Timing


Timing in Music Notation

The most important element of music is timing. Music can be written in any language - carnatic, western or anybody's own way of understanding. But it is essential that the notation is written with proper timing.

You can see on the net a lot of song notations written for lyrics. But in most of the notations timing aspect is missing. Without timing, there can be no organised music. If you want to play an instrument with another person (on another instrument), timing is the common factor, based on which you can synchronize your playing with the other person. In an orchestra of several musicians, timing plays a vital role.

Hence anybody who learns/teaches music should do the same with proper timing from the very first lesson itself. The Electronic Keyboard gives good technology support for learning music with timing, with a variety of rhythm (style) patterns.
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"Speed" in Indian Music (Carnatic)

In Carnatic music, speed refers to the number of notes (swaras) played per beat (akshara).
I speed - 1 note per beat
II speed - 2 notes per beat (double of I speed)
III speed - 4 notes per beat (double of II speed)

Please understand the difference between tempo and speed. 'Tempo' refers to number of beats per minute, whereas 'Speed' refers to number of notes played per beat.
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In addition there are some 'nadai's in music, representing different numbers of notes per beat.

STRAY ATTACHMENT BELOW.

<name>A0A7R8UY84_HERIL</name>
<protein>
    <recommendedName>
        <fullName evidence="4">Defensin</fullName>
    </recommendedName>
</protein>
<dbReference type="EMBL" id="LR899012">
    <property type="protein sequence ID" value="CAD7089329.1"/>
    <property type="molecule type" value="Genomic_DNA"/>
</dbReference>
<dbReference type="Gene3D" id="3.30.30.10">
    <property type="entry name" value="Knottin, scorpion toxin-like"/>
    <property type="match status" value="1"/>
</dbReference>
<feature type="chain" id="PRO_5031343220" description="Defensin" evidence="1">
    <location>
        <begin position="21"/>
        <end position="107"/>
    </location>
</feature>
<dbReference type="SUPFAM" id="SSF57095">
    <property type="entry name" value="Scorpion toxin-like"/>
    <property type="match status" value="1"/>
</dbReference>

They are thisra nadai (3 notes per beat), chatusra nadai (4 notes per beat), kanda nadai (5), misra nadai (7) and sankeerna nadai (9). We use some words to understand the number of notes per beat like 'thaka', 'thakita' etc., representing various numbers.

1 - tha
2 - tha ka
3 - tha ki ta
4 - tha ka dhi mi
5 - tha ka | tha ki ta
6 - tha ka | tha ka dhi mi
7 - tha ki ta | tha ka dhi mi
8 - tha ka dhi mi | tha ka dhi mi
9 - tha ka dhi mi | tha ka tha ki ta

By using these words along with thalam, we can understand the minute timing of notes in a sequence. We also use these words to fill up gaps in songs, or even to begin a song after a gap.

Eg.,

Take the song 'Siva Siva' which starts like this :  - - S' S'   , N D ,   P , P ,   , G M , ......

For easy understanding, we can read this as:   thaka S' S'   , N D ,   P , P ,   , G M , ......

The song enna thavam starts like this :               - - - G    , M P ,     G , , R   , , n , | S , , , ....

For easy understanding, we can read this as : thakita G    , M P ,     G , , R   , , n , | S , , , ....
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1 comment:

  1. Very nice sounds and lessons you explained here. thanks for such interesting and useful info. Maton guitars is only a best brand to learn these specific sounds.

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